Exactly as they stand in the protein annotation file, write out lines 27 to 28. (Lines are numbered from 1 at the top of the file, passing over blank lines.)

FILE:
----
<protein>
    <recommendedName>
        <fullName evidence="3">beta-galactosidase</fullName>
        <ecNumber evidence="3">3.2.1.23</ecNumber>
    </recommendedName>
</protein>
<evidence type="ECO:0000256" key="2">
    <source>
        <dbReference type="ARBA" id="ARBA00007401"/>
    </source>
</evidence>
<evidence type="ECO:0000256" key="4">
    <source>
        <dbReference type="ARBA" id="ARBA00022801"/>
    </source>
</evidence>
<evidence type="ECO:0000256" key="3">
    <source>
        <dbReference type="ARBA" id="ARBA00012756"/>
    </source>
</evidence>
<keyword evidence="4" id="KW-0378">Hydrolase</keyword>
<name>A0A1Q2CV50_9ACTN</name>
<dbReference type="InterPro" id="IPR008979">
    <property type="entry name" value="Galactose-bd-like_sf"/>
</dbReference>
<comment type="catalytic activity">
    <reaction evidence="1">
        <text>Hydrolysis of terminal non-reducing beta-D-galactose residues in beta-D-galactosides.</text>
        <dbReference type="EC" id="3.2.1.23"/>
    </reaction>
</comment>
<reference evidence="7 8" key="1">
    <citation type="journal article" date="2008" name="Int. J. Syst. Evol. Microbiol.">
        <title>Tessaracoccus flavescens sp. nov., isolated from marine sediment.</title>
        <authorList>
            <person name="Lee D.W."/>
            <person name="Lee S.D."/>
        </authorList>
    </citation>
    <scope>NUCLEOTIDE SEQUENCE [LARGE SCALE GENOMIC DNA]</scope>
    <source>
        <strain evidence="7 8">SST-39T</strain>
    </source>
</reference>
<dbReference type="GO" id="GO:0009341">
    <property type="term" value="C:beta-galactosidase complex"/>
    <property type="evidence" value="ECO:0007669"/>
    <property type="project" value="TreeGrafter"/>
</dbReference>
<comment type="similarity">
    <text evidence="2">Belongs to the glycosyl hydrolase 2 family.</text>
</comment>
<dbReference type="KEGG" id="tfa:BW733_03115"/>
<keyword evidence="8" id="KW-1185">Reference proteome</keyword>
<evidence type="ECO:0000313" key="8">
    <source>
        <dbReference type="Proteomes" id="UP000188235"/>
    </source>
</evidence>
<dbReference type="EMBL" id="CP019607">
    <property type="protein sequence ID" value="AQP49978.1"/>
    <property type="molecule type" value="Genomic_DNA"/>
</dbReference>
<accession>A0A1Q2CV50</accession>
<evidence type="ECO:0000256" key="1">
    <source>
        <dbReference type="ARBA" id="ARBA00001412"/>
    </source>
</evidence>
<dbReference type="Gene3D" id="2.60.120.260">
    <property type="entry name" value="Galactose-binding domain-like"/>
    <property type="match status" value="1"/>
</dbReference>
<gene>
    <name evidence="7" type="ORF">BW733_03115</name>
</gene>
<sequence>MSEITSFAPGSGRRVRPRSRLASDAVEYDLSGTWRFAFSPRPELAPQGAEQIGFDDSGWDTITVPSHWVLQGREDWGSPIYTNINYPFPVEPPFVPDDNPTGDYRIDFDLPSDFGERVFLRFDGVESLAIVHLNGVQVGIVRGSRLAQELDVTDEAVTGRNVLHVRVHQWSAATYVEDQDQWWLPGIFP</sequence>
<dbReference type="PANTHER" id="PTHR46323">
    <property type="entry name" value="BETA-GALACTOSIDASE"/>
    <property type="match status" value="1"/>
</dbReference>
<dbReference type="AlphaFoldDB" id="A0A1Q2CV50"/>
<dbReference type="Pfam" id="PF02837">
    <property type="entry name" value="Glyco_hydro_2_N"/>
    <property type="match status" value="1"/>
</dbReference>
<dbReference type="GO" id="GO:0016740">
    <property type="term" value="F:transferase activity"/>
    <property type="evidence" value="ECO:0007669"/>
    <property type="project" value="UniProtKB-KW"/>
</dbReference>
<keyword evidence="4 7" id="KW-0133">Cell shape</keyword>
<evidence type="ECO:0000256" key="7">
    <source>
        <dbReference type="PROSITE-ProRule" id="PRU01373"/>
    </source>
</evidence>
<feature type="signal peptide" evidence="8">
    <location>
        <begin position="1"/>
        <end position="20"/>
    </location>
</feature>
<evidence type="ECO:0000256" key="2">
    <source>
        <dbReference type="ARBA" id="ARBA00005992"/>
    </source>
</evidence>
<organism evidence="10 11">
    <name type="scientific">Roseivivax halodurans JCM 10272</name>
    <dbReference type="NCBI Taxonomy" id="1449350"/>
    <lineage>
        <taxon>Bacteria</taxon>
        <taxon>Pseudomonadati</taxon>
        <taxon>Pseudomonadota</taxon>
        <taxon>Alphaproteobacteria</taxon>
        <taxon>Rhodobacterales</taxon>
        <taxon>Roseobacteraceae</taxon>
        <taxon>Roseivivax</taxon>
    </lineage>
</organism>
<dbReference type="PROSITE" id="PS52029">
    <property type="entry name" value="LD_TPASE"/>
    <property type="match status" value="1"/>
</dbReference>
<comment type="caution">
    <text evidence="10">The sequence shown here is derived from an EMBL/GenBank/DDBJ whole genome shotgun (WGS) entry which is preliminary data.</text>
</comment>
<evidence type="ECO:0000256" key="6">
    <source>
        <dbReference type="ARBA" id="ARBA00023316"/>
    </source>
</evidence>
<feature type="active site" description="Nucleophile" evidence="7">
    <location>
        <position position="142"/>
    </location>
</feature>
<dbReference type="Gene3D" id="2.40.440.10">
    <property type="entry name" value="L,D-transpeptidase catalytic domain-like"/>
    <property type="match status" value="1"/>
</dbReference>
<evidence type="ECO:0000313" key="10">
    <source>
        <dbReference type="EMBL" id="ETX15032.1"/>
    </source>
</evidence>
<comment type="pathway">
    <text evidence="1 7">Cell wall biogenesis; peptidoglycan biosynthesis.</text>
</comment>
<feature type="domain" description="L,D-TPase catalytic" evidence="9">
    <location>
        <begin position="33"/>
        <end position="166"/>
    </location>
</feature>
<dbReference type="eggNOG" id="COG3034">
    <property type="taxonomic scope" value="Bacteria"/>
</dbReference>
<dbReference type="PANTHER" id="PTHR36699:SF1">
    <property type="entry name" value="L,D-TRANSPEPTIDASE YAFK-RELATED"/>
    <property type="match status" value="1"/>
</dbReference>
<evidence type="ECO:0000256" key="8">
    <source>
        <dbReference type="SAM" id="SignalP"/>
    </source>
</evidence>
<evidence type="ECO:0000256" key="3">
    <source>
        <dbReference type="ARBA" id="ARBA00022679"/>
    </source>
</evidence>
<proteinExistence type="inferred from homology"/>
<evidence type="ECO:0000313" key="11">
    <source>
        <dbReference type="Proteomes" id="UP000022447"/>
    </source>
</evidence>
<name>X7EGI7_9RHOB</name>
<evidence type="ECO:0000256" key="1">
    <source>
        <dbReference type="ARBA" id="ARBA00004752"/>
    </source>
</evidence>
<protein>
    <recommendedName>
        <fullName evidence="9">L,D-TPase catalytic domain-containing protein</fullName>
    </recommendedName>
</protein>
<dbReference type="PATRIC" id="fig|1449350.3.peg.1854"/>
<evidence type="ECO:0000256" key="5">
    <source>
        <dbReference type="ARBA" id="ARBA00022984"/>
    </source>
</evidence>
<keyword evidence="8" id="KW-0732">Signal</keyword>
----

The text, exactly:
<comment type="catalytic activity">
    <reaction evidence="1">